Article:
dead wife. Port Elizabeth had been conceived.
As well as naming the
town after his deceased wife, he had other plans to commemorate her: proclaiming
of a reserve on which a pyramid would be built as a monument in perpetuity.
Main picture: Pyramid on
the Donkin in 1920
The motor launch Joe
was carrying ten fishermen when on the night of the 22nd May 1906 it
failed to return to port. Anxious families spent a fearful night hoping beyond
hope that their loved ones would return unharmed. As days passed into weeks,
then months and finally years, would these grief-stricken families ever receive
closure, or would this remain an open wound never quite healing.
What had happened to this
vessel and its ten occupants?
Main picture: Messina Bros
tug Talana, skippered by Spero Messina, recovered pieces of the wrecked launch,
The Joe, in Algoa Bay 15 months after it went missing in May 1906
Before the age of helicopters, shipping disasters usually resulted in severe loss of life. Without a method of rescuing passengers and crew from a stricken ship, they either drowned in the attempt to reach shore in an era when swimming ability was the exception rather than the rule, or they clung to the rapidly disintegrating ship only to die once it no longer offered protection.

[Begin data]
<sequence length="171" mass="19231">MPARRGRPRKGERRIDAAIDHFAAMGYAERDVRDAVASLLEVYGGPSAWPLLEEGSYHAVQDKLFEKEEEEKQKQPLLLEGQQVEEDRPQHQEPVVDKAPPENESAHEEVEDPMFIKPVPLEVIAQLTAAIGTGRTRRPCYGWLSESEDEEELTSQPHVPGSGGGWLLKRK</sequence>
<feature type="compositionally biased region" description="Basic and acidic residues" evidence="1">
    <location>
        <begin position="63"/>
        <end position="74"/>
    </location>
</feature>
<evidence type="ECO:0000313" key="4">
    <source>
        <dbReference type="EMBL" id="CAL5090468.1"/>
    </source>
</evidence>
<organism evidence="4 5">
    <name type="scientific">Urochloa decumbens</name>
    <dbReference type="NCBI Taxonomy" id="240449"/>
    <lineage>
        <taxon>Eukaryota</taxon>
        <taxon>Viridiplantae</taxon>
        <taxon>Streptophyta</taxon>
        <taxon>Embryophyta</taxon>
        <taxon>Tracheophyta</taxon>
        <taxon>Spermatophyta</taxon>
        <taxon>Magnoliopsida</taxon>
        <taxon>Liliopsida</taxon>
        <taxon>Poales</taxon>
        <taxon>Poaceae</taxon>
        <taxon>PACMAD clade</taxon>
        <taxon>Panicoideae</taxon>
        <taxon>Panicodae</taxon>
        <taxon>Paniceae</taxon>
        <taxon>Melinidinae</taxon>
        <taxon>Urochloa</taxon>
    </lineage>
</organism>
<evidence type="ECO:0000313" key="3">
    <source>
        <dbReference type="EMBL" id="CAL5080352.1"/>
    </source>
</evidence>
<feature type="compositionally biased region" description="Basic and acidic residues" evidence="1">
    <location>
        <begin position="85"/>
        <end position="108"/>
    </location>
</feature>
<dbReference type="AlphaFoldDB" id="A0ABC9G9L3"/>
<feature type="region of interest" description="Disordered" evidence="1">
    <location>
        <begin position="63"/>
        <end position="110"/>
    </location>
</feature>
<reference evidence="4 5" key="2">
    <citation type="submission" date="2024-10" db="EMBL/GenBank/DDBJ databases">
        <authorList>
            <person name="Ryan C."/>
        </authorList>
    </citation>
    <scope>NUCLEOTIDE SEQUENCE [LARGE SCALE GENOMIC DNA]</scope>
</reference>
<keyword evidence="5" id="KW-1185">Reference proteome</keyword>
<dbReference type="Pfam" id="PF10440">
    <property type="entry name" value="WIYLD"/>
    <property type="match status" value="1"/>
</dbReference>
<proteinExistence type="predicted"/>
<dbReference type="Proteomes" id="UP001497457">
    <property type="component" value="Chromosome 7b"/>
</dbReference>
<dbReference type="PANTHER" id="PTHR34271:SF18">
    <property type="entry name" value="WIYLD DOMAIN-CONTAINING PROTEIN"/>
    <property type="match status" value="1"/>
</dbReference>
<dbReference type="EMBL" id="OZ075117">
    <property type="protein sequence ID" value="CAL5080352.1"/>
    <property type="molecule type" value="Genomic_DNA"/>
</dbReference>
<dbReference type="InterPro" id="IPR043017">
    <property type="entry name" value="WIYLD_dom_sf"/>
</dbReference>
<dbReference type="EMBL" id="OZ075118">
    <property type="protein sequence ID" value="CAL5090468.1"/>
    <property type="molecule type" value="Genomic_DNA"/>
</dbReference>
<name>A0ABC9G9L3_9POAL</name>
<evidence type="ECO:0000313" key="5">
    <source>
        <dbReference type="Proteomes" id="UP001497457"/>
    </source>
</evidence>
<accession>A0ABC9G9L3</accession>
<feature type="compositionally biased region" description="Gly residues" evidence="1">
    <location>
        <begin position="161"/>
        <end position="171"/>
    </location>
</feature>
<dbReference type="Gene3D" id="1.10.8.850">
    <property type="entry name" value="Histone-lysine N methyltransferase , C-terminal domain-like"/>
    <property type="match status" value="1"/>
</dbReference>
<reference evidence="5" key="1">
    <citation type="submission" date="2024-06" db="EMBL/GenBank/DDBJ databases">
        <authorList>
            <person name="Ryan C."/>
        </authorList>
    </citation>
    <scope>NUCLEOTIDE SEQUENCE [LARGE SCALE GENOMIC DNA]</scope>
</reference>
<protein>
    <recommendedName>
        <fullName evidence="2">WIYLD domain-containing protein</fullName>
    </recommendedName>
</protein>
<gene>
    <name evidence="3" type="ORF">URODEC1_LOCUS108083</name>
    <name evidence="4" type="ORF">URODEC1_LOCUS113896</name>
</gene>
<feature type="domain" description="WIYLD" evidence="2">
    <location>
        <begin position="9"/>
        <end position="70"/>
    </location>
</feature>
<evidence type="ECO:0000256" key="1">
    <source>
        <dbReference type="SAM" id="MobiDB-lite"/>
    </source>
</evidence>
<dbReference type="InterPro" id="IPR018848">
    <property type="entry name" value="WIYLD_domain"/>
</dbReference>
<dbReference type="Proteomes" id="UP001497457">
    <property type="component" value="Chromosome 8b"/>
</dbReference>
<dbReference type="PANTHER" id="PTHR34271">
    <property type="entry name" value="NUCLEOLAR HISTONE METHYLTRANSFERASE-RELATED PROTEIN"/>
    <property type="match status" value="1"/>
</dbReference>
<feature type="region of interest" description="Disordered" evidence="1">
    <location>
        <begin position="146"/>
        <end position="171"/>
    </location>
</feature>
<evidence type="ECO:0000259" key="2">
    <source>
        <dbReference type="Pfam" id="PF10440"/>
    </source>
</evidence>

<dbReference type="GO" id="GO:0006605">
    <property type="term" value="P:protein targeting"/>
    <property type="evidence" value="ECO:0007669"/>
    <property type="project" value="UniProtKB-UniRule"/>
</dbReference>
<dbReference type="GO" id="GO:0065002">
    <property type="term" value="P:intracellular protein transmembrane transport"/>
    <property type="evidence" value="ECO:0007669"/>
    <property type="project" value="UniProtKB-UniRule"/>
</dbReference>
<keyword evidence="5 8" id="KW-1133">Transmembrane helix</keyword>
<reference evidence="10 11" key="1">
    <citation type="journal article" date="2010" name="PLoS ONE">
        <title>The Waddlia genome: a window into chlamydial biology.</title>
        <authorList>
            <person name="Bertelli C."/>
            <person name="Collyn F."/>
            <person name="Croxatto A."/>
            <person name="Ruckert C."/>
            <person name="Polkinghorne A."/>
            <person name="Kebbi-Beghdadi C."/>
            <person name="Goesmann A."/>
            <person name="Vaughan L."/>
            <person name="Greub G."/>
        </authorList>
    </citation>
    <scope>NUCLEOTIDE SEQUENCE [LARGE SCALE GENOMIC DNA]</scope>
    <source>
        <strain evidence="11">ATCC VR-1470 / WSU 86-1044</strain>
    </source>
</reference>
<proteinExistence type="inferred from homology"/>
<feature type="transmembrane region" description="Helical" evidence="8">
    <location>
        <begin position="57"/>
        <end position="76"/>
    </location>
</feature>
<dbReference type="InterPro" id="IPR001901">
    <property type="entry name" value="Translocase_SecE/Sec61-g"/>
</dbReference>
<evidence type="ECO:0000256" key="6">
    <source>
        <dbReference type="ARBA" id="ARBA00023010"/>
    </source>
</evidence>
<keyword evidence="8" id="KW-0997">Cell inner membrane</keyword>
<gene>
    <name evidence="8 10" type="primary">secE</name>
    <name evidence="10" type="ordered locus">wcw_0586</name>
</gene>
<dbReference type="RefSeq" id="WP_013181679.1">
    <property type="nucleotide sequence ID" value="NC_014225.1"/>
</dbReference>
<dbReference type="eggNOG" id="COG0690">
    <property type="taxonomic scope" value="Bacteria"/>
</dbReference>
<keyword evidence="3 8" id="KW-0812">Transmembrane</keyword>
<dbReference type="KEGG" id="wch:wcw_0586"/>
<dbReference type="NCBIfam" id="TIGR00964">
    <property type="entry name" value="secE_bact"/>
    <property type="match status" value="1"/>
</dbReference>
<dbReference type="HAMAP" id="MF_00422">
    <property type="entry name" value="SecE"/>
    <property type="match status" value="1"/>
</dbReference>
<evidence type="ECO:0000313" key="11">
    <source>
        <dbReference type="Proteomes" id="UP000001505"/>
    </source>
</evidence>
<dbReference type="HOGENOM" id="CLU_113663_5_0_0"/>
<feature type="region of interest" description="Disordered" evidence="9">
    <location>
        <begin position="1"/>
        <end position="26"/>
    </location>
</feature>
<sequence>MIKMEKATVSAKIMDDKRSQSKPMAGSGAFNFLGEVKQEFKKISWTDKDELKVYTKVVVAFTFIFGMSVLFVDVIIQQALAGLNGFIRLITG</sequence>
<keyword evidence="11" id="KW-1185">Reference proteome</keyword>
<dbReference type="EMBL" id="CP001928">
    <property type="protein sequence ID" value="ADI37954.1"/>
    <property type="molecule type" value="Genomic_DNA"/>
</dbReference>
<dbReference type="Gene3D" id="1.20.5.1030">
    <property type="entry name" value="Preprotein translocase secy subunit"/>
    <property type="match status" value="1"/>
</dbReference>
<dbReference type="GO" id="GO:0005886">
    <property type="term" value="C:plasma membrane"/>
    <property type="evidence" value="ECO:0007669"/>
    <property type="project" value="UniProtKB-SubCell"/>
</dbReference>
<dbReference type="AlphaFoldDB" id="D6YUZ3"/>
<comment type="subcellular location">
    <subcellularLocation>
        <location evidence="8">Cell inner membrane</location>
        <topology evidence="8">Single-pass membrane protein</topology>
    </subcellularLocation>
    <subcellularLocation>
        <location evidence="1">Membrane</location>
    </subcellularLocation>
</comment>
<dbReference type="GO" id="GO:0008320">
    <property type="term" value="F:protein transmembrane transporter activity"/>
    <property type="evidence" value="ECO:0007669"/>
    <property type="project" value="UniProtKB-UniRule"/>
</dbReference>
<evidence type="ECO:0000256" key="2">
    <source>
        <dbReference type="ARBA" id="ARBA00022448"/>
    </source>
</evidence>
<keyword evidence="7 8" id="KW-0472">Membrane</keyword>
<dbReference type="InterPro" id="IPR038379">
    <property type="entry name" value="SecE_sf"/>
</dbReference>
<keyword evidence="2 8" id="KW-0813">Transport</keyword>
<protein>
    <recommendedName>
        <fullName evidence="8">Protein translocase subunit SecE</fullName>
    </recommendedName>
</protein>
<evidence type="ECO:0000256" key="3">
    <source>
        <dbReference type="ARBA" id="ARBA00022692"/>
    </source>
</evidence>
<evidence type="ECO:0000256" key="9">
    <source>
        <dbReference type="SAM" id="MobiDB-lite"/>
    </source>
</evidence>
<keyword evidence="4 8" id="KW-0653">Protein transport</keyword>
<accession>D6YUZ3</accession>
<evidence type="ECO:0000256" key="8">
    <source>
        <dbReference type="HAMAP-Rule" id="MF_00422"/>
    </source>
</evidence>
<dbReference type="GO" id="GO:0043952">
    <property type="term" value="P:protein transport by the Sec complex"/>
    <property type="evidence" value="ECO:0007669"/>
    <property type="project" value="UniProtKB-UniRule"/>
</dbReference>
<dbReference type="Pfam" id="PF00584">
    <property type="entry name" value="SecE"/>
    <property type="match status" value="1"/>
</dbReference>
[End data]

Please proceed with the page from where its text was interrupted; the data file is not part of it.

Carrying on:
The development of the Manby Apparatus was the first attempt at offering stranded passengers and crew a method of being resued. In Port Elizabeth, this equipment was operated by the detachment of the Prince Alfred’s Guards known as the Rocket Brigade.
Main picture: Prince Alfred’s Guards Rocket Brigade with the Manby Apparatus
It is a testament to the young John Owen Smith’s tenacity and
self-belief that he embarked on a ship en route to the Cape Colony without his
parents at the age of 15. Yet by the age of 27, he was well-established in auctioneering,
finance, bonded warehousing, construction, merchanting and later shipping in
Port Elizabeth. Before returning to his homeland, his later ventures were in
mining in Namaqualand and the northern Cape.
Of all the residents of Port Elizabeth during the mid-1800s, surely JO Smith should be renowned, yet little is known about him? Why has no biography been written about his life? For somebody who must have thrown caution to the wind, was it perhaps a retiring nature and lack of self-aggrandisement that left him in the shadows? Much is known about his businesses, but the nature of the man is like an eel, hard but slippery, visible yet lurking in the shadows
Main picture: The only known likeness of John Owen Smith is this bust of him at the Port Elizabeth Public Library
With the imminent arrival of spring, the whole of St. George’s Park will be blossoming.
Perhaps we should spare a thought
for the man who was originally employed to create a park out of a stretch
of veld in the face of
and, for a long
time, no reliable water supply. Established
in 1860, St George’s Park is spread over 73 ha. Today it comprises pristine
wooded parkland and extensive plant collections and specimen trees as well as
various other amenities.
The creator of this splendid
park was a Scot by the name of John Wilson.
Main picture: Pathways in St George’s Park in 1910